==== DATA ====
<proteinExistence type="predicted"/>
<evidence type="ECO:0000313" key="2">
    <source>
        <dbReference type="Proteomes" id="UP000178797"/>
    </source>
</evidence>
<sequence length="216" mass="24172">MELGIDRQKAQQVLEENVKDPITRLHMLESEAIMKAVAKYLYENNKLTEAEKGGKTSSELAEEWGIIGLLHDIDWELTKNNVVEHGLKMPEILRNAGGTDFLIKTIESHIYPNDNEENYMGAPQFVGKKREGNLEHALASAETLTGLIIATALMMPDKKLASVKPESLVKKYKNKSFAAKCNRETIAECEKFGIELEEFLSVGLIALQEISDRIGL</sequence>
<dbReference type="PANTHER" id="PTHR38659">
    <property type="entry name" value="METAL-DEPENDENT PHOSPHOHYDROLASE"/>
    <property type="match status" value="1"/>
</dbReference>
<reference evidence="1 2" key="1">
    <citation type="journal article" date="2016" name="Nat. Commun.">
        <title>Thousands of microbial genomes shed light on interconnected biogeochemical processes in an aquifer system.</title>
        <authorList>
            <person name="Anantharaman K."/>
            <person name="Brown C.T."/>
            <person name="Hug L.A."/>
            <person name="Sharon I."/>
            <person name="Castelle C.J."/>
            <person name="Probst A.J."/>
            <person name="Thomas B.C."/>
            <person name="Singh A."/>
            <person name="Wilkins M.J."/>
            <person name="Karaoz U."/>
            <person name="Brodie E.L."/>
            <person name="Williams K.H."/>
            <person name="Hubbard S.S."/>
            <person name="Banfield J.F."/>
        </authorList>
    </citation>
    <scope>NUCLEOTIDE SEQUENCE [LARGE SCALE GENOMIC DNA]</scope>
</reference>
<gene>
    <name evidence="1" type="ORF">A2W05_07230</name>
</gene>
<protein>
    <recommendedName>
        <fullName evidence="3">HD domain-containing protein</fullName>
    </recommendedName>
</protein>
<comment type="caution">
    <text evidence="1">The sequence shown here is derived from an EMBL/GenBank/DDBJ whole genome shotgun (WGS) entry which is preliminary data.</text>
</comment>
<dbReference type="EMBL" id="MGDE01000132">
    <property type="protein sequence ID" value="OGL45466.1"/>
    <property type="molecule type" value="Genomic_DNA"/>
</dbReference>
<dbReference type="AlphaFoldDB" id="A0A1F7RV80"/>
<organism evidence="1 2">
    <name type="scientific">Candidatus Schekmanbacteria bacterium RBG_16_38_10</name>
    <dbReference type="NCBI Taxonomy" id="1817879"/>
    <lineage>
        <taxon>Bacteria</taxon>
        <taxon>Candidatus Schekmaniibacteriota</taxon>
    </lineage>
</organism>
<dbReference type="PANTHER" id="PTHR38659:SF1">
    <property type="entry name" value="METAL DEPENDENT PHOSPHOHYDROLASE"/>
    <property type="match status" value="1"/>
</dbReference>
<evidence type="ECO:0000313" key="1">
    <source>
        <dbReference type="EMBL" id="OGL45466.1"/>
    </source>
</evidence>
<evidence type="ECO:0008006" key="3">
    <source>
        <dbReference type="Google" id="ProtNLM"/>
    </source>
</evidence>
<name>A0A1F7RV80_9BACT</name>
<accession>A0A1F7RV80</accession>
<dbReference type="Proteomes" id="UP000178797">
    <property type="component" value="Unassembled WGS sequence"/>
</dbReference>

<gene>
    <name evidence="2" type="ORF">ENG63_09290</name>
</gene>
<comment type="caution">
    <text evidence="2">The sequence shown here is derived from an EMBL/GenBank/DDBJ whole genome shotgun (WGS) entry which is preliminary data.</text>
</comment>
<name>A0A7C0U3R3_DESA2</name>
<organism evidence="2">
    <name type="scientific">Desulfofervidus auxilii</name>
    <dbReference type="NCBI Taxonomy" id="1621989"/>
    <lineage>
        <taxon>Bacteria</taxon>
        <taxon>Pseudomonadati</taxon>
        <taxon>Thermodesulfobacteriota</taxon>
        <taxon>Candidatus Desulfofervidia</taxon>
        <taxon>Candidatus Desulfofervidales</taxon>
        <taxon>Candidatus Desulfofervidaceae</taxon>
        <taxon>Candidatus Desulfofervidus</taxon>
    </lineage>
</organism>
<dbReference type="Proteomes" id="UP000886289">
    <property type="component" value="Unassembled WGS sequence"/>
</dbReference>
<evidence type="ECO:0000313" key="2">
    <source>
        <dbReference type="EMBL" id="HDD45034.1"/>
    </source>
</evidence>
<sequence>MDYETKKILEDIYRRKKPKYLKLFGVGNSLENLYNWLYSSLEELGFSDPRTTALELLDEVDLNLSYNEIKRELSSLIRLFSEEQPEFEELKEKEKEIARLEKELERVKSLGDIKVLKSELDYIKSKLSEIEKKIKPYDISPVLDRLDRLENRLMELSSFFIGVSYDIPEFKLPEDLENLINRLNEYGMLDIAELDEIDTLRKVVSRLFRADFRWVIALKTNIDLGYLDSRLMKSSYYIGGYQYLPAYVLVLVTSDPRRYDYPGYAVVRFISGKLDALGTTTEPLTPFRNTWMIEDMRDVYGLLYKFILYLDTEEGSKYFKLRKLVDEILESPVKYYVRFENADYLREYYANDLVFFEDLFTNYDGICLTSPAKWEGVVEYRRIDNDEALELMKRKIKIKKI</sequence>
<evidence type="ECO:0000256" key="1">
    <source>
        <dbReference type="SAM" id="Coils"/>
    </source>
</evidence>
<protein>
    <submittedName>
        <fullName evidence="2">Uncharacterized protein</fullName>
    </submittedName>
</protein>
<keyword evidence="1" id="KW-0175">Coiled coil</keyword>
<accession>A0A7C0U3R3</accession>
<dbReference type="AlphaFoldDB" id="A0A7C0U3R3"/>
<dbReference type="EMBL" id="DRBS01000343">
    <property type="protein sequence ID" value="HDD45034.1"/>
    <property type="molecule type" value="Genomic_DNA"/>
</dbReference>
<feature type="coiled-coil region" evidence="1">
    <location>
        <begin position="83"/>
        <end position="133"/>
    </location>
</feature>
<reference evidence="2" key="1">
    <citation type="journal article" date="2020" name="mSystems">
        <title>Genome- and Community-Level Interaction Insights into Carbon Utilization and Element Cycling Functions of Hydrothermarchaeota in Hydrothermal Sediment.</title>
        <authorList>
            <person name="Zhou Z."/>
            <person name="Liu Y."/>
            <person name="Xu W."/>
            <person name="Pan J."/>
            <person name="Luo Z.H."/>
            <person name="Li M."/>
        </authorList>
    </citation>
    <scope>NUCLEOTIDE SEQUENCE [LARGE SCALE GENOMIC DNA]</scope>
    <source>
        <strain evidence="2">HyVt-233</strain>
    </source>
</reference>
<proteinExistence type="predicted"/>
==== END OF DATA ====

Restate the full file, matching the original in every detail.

<proteinExistence type="predicted"/>
<evidence type="ECO:0000313" key="2">
    <source>
        <dbReference type="Proteomes" id="UP000178797"/>
    </source>
</evidence>
<sequence length="216" mass="24172">MELGIDRQKAQQVLEENVKDPITRLHMLESEAIMKAVAKYLYENNKLTEAEKGGKTSSELAEEWGIIGLLHDIDWELTKNNVVEHGLKMPEILRNAGGTDFLIKTIESHIYPNDNEENYMGAPQFVGKKREGNLEHALASAETLTGLIIATALMMPDKKLASVKPESLVKKYKNKSFAAKCNRETIAECEKFGIELEEFLSVGLIALQEISDRIGL</sequence>
<dbReference type="PANTHER" id="PTHR38659">
    <property type="entry name" value="METAL-DEPENDENT PHOSPHOHYDROLASE"/>
    <property type="match status" value="1"/>
</dbReference>
<reference evidence="1 2" key="1">
    <citation type="journal article" date="2016" name="Nat. Commun.">
        <title>Thousands of microbial genomes shed light on interconnected biogeochemical processes in an aquifer system.</title>
        <authorList>
            <person name="Anantharaman K."/>
            <person name="Brown C.T."/>
            <person name="Hug L.A."/>
            <person name="Sharon I."/>
            <person name="Castelle C.J."/>
            <person name="Probst A.J."/>
            <person name="Thomas B.C."/>
            <person name="Singh A."/>
            <person name="Wilkins M.J."/>
            <person name="Karaoz U."/>
            <person name="Brodie E.L."/>
            <person name="Williams K.H."/>
            <person name="Hubbard S.S."/>
            <person name="Banfield J.F."/>
        </authorList>
    </citation>
    <scope>NUCLEOTIDE SEQUENCE [LARGE SCALE GENOMIC DNA]</scope>
</reference>
<gene>
    <name evidence="1" type="ORF">A2W05_07230</name>
</gene>
<protein>
    <recommendedName>
        <fullName evidence="3">HD domain-containing protein</fullName>
    </recommendedName>
</protein>
<comment type="caution">
    <text evidence="1">The sequence shown here is derived from an EMBL/GenBank/DDBJ whole genome shotgun (WGS) entry which is preliminary data.</text>
</comment>
<dbReference type="EMBL" id="MGDE01000132">
    <property type="protein sequence ID" value="OGL45466.1"/>
    <property type="molecule type" value="Genomic_DNA"/>
</dbReference>
<dbReference type="AlphaFoldDB" id="A0A1F7RV80"/>
<organism evidence="1 2">
    <name type="scientific">Candidatus Schekmanbacteria bacterium RBG_16_38_10</name>
    <dbReference type="NCBI Taxonomy" id="1817879"/>
    <lineage>
        <taxon>Bacteria</taxon>
        <taxon>Candidatus Schekmaniibacteriota</taxon>
    </lineage>
</organism>
<dbReference type="PANTHER" id="PTHR38659:SF1">
    <property type="entry name" value="METAL DEPENDENT PHOSPHOHYDROLASE"/>
    <property type="match status" value="1"/>
</dbReference>
<evidence type="ECO:0000313" key="1">
    <source>
        <dbReference type="EMBL" id="OGL45466.1"/>
    </source>
</evidence>
<evidence type="ECO:0008006" key="3">
    <source>
        <dbReference type="Google" id="ProtNLM"/>
    </source>
</evidence>
<name>A0A1F7RV80_9BACT</name>
<accession>A0A1F7RV80</accession>
<dbReference type="Proteomes" id="UP000178797">
    <property type="component" value="Unassembled WGS sequence"/>
</dbReference>

<gene>
    <name evidence="2" type="ORF">ENG63_09290</name>
</gene>
<comment type="caution">
    <text evidence="2">The sequence shown here is derived from an EMBL/GenBank/DDBJ whole genome shotgun (WGS) entry which is preliminary data.</text>
</comment>
<name>A0A7C0U3R3_DESA2</name>
<organism evidence="2">
    <name type="scientific">Desulfofervidus auxilii</name>
    <dbReference type="NCBI Taxonomy" id="1621989"/>
    <lineage>
        <taxon>Bacteria</taxon>
        <taxon>Pseudomonadati</taxon>
        <taxon>Thermodesulfobacteriota</taxon>
        <taxon>Candidatus Desulfofervidia</taxon>
        <taxon>Candidatus Desulfofervidales</taxon>
        <taxon>Candidatus Desulfofervidaceae</taxon>
        <taxon>Candidatus Desulfofervidus</taxon>
    </lineage>
</organism>
<dbReference type="Proteomes" id="UP000886289">
    <property type="component" value="Unassembled WGS sequence"/>
</dbReference>
<evidence type="ECO:0000313" key="2">
    <source>
        <dbReference type="EMBL" id="HDD45034.1"/>
    </source>
</evidence>
<sequence>MDYETKKILEDIYRRKKPKYLKLFGVGNSLENLYNWLYSSLEELGFSDPRTTALELLDEVDLNLSYNEIKRELSSLIRLFSEEQPEFEELKEKEKEIARLEKELERVKSLGDIKVLKSELDYIKSKLSEIEKKIKPYDISPVLDRLDRLENRLMELSSFFIGVSYDIPEFKLPEDLENLINRLNEYGMLDIAELDEIDTLRKVVSRLFRADFRWVIALKTNIDLGYLDSRLMKSSYYIGGYQYLPAYVLVLVTSDPRRYDYPGYAVVRFISGKLDALGTTTEPLTPFRNTWMIEDMRDVYGLLYKFILYLDTEEGSKYFKLRKLVDEILESPVKYYVRFENADYLREYYANDLVFFEDLFTNYDGICLTSPAKWEGVVEYRRIDNDEALELMKRKIKIKKI</sequence>
<evidence type="ECO:0000256" key="1">
    <source>
        <dbReference type="SAM" id="Coils"/>
    </source>
</evidence>
<protein>
    <submittedName>
        <fullName evidence="2">Uncharacterized protein</fullName>
    </submittedName>
</protein>
<keyword evidence="1" id="KW-0175">Coiled coil</keyword>
<accession>A0A7C0U3R3</accession>
<dbReference type="AlphaFoldDB" id="A0A7C0U3R3"/>
<dbReference type="EMBL" id="DRBS01000343">
    <property type="protein sequence ID" value="HDD45034.1"/>
    <property type="molecule type" value="Genomic_DNA"/>
</dbReference>
<feature type="coiled-coil region" evidence="1">
    <location>
        <begin position="83"/>
        <end position="133"/>
    </location>
</feature>
<reference evidence="2" key="1">
    <citation type="journal article" date="2020" name="mSystems">
        <title>Genome- and Community-Level Interaction Insights into Carbon Utilization and Element Cycling Functions of Hydrothermarchaeota in Hydrothermal Sediment.</title>
        <authorList>
            <person name="Zhou Z."/>
            <person name="Liu Y."/>
            <person name="Xu W."/>
            <person name="Pan J."/>
            <person name="Luo Z.H."/>
            <person name="Li M."/>
        </authorList>
    </citation>
    <scope>NUCLEOTIDE SEQUENCE [LARGE SCALE GENOMIC DNA]</scope>
    <source>
        <strain evidence="2">HyVt-233</strain>
    </source>
</reference>
<proteinExistence type="predicted"/>